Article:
Peace - Advent 2018

In his famous poem, “Christmas Bells,” Henry Wadsworth Longfellow captures his despair and hope as he wrestles with “peace on earth” or the lack thereof in the final two stanzas:

And in despair I bowed my head;

“There is no peace on earth,” I said;

“For hate is strong,

And mocks the song

Of peace on earth, good-will to men!”

Then pealed the bells more loud and deep: “God is not dead, nor doth He sleep;

The Wrong shall fail,

The Right prevail,

With peace on earth, good-will to men.”

Part of the answer to Longfellow’s despair is that the text of Luke 2:14 actually intends a peace in the present time. The song of the angels has not failed in the present for they declared Glory to God in the highest (true then, at present, and forever) and peace on earth among people of favor. The text should be read as “people of favor,” that is, people on whom God’s favor rests (see NIV translation of this verse). Therefore, fundamentally the peace declared at Christmas time should remind us that the angels sang about peace to people on whom God’s favor rests, that is, those who have experienced his saving grace.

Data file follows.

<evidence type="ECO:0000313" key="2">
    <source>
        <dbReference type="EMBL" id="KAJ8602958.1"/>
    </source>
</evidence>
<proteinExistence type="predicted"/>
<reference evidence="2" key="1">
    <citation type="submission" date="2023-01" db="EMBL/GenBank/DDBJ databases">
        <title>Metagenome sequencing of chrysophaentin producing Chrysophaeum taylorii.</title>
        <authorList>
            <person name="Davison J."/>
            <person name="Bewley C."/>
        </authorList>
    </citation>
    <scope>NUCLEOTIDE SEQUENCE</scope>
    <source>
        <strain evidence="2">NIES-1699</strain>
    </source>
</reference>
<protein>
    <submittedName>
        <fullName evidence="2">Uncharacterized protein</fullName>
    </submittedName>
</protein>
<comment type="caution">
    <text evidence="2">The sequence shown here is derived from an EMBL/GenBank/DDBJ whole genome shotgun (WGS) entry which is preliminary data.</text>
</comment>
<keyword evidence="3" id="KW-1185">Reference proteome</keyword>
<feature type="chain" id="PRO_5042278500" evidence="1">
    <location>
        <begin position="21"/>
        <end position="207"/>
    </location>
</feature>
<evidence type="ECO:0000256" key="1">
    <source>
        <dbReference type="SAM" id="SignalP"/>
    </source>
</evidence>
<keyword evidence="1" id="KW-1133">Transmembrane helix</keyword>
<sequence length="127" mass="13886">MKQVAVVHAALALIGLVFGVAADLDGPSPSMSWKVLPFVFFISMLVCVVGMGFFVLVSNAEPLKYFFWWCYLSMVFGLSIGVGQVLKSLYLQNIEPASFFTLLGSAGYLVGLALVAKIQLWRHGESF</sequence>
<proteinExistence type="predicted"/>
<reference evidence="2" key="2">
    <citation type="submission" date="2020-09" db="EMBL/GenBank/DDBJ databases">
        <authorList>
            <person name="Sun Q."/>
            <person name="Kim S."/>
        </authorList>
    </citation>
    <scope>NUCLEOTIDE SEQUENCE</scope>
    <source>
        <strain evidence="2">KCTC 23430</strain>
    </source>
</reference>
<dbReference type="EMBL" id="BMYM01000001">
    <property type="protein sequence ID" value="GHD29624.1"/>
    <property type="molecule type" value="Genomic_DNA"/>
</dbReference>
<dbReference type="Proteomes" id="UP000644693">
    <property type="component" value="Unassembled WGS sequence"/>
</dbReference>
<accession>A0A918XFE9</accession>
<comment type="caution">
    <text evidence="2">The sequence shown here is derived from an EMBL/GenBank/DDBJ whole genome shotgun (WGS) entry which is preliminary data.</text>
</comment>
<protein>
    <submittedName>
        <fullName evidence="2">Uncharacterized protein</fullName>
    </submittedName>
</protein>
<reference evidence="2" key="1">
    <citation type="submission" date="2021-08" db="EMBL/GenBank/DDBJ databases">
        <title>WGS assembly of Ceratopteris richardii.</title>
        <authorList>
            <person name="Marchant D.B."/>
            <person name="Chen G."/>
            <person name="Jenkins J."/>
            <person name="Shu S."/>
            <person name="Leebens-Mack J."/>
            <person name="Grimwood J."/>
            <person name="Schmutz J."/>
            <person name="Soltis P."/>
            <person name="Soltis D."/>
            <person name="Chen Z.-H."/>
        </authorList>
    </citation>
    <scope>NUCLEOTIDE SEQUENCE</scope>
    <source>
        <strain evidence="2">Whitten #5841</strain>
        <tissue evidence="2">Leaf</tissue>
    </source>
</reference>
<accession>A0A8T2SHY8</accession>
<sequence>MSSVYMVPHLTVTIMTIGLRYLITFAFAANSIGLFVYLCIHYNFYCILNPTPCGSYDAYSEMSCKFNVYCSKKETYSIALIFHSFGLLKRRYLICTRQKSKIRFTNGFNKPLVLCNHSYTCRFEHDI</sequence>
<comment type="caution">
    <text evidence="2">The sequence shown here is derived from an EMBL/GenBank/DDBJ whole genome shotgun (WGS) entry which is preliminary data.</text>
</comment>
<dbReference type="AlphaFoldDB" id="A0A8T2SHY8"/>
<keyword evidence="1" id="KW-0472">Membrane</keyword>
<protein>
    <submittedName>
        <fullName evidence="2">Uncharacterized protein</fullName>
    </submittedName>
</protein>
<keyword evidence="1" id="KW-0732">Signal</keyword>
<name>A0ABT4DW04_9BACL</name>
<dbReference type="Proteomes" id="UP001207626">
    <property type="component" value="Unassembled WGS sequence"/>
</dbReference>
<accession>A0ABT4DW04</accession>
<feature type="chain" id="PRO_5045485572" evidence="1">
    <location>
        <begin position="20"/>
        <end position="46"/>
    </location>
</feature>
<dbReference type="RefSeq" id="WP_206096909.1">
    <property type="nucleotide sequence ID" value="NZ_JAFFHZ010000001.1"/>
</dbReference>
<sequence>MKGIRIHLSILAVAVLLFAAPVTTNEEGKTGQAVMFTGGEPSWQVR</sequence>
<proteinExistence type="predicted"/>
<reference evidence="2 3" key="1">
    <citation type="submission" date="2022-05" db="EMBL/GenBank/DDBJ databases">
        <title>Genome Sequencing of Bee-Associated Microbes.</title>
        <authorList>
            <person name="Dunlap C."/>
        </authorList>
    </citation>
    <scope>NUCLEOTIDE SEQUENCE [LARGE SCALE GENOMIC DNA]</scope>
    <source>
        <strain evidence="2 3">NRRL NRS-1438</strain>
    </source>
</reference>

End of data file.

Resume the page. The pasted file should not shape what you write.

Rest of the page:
Christ Jesus fulfilled that declaration of peace in his first advent. Christ came to preach the favorable year of the Lord (see Isaiah 61:2; Luke 4:19-21). He ushered in this favorable year by shedding his own blood and inaugurating the covenant of peace (see Isaiah 54:10; Ezekiel 34:25; compare with the new covenant in Luke 22:14-20), which secured the forgiveness of sins for all who repent of their sin and trust in him (see Luke 24:44-49). Christ’s sacrifice made peace and created a people, a new humanity—the Church (see Ephesians 2:14-18; Romans 5:1; Colossians 1:20). Therefore, Longfellow should have rejoiced in the present peace the Church has with God in Christ. However, we can sympathize with Longfellow’s observation of the absence of peace on earth. The Church must regain a vital part of its mission of peacemaking, energized by the Holy Spirit bearing the fruit of peace within us.